Tuesday, May 28, 2013

Overlooked Movies -- Steamboat Round the Bend

I didn't think Steamboat Round the Bend was on DVD, but it turns out that it is, though it was made available only recently. Probably one reason it wasn't available is the last name on the poster at the left. Stepin Fetchit isn't exactly the most PC character in movies from this era, and this one's no exception.  Still, he's featured in one significant scene that makes fun of the Old South in an unexpected way (especially in 1935, the year this movie was released).

Judy and I watched Steamboat Round the Bend on Public Television many years ago, and there are parts of it that we've never forgotten.  We even quote it to each other now and then.  One reason I enjoyed it was that I'd never seen Will Rogers in a movie before, and he was still remembered and talked about by a lot of people in my family as I was growing up.  My father was a bit of an aviation buff as a boy, and a story he repeated often was about the time he met Wiley Post, the pilot of the plane in the crash that killed both him and Rogers in the same year this movie appeared.

The plot involves Rogers as a con man whose nephew is in real trouble. Rogers needs to raise some money to pay the nephew's legal fees, so he puts some wax dummies from a defunct museum in a steamboat and travels the Mississippi, pulling at small towns to exhibit his dummies and make a little money.  Each stop leads to some (usually) humorous situation, but the laughs are not generally the slapstick kind.  It's gentle humor, which is in keeping with Rogers' persona.  Some of the other players get most of the laughs, in fact.  The movie was directed by John Ford, so if you think it's going to be melodramatic and sentimental, you won't be disappointed.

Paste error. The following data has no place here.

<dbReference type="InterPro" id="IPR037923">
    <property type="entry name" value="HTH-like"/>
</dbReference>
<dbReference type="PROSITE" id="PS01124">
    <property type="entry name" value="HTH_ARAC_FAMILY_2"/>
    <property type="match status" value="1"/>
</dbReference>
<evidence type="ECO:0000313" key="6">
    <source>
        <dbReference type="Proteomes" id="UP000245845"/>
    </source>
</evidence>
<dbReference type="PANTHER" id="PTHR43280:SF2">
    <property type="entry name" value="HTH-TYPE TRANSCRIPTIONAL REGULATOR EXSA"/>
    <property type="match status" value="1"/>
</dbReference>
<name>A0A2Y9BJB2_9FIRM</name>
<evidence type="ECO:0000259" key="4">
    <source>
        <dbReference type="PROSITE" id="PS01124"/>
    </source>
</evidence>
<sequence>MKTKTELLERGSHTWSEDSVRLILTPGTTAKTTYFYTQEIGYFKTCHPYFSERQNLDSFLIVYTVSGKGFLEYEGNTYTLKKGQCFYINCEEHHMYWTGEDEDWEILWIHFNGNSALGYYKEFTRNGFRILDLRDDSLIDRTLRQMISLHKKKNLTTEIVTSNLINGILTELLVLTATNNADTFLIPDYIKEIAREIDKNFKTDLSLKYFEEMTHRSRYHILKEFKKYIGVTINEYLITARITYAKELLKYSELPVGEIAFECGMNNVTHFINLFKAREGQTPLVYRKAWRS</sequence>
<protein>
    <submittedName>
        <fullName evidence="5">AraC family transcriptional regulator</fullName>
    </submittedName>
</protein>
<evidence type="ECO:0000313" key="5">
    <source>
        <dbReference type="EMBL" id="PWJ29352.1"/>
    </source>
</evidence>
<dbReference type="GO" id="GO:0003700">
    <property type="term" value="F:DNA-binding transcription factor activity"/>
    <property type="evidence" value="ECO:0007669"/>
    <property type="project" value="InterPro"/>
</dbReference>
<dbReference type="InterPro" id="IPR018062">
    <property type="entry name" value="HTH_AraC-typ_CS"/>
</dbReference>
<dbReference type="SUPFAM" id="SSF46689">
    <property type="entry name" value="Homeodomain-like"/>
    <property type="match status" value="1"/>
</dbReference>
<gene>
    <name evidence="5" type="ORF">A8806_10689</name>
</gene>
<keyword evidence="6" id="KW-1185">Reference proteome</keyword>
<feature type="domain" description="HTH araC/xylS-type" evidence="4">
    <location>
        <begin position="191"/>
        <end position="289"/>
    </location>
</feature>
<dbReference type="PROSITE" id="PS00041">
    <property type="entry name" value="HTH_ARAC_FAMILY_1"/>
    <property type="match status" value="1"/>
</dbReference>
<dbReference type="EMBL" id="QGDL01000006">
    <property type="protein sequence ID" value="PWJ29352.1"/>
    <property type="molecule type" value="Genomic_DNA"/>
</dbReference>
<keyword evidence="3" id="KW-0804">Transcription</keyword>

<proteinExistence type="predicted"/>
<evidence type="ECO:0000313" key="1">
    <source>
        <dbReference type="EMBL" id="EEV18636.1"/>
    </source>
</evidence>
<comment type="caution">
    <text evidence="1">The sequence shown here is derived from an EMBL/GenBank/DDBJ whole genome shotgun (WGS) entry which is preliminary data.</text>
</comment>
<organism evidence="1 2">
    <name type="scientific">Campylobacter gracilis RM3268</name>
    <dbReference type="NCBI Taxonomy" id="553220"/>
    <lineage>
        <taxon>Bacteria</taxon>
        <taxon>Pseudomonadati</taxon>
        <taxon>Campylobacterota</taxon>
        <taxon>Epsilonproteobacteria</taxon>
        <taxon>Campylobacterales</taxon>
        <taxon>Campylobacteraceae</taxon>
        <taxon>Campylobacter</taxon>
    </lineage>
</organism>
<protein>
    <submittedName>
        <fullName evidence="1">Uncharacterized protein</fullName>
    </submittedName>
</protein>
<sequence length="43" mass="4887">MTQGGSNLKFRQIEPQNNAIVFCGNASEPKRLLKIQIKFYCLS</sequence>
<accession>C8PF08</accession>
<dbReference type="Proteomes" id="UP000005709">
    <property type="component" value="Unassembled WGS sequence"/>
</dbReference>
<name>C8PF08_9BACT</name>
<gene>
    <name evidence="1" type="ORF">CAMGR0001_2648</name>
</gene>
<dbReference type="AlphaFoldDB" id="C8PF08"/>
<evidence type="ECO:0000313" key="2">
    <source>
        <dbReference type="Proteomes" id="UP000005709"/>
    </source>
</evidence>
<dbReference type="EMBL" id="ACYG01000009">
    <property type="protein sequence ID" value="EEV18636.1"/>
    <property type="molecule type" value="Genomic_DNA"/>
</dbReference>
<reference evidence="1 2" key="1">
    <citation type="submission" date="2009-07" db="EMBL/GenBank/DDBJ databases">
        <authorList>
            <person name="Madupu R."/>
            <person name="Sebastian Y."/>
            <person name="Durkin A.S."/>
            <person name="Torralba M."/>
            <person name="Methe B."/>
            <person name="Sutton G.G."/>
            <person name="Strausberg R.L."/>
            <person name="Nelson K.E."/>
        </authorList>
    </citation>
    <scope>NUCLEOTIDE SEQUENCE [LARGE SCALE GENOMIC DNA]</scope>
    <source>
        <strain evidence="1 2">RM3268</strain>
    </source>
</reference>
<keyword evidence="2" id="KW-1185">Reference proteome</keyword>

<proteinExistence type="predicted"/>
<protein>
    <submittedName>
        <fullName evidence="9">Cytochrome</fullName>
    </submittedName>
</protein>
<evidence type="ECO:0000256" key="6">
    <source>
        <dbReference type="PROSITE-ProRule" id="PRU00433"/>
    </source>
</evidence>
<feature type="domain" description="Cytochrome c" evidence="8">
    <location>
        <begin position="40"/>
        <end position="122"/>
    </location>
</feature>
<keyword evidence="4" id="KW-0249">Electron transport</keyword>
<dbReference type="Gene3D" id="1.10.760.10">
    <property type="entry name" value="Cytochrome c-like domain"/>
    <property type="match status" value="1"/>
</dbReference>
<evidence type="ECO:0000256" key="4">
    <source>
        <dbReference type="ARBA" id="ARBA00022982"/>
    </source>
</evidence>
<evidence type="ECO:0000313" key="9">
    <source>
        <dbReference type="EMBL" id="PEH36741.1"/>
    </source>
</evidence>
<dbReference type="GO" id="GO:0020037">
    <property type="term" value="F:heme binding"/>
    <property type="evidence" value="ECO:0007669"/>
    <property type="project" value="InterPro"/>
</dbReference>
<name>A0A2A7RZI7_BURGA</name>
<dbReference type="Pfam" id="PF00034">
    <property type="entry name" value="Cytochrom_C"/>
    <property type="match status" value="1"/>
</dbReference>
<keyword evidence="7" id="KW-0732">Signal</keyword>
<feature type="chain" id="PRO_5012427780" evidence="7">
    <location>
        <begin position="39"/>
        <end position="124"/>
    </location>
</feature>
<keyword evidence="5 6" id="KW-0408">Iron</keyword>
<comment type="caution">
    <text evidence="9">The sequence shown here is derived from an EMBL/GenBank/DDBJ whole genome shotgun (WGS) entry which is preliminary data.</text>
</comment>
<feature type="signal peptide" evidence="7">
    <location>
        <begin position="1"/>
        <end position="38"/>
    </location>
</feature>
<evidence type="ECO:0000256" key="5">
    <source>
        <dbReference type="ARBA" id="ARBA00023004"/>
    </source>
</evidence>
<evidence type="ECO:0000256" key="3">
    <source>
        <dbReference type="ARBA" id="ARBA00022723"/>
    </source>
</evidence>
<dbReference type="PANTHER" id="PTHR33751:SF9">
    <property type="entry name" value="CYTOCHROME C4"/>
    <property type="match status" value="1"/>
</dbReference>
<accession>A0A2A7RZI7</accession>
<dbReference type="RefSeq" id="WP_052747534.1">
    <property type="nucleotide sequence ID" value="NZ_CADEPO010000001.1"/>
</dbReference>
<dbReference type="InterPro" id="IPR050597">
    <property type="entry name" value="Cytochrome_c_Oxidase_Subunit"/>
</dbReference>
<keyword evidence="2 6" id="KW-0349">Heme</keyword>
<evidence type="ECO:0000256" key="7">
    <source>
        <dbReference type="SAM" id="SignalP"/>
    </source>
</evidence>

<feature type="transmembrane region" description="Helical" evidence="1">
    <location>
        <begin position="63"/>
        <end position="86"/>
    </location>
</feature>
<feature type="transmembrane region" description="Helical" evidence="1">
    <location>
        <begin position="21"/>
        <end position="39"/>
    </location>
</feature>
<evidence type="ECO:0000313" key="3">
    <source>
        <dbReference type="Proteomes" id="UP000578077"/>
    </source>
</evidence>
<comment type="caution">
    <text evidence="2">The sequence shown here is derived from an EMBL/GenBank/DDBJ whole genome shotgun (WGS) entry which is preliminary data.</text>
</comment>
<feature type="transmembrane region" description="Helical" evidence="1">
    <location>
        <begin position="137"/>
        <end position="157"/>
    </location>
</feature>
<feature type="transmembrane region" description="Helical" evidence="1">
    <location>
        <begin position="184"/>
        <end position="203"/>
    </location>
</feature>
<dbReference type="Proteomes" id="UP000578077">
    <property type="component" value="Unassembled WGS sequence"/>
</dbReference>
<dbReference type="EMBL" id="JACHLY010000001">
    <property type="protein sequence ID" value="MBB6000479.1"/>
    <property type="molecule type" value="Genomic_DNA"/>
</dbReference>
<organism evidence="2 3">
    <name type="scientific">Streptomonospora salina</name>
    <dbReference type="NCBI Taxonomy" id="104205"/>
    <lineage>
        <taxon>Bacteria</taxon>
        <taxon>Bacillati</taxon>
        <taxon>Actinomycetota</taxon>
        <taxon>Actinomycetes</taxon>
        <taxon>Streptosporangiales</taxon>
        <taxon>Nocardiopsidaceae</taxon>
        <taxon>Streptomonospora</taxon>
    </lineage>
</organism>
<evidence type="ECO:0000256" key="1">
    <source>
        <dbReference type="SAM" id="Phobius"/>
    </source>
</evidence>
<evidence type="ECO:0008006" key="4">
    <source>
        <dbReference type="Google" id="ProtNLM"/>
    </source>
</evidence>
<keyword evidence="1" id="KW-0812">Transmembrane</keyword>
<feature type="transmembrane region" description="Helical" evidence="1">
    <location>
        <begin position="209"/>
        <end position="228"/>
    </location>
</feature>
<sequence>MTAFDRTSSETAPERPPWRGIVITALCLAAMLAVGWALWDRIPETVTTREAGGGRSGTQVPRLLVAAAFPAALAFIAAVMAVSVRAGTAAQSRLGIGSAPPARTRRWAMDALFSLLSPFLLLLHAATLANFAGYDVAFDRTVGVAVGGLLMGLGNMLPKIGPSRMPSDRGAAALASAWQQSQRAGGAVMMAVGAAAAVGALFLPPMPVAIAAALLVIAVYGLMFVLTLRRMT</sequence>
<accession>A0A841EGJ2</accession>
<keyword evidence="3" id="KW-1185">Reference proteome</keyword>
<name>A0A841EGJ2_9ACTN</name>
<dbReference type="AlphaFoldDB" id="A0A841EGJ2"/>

Will Rogers wasn't a trained actor, or much of an actor at all, but he does just fine playing someone who's more or less himself.  I was interested to see Irwin S. Cobb, who's better known (to me, anyway) as a writer than an actor. He's just fine, and so is the rest of the supporting cast.  Most of them are better than good.

Steamboat Round the Bend is going on 80 years old now, so it's definitely old-fashioned.  I can't imagine an audience of young people sitting still for it, but for an old guy like me, it's just fine.  I love the look of the steamboats and the river, and it would be hard to get that look now, if not impossible.  If you're up for a bit of nostalgia, check this one out.

2 comments:

Deb said...

Trivia for the day: Anne Shirley was not the actress's real name. She was using her own name until she played the lead in an adaptation of "Anne of Green Gables" and she liked the character's name so much, she adopted it as her stage name. (If memory serves, actor Gig Young got his name in much the same way.)

/Here endeth the lesson.

Unknown said...

Thanks!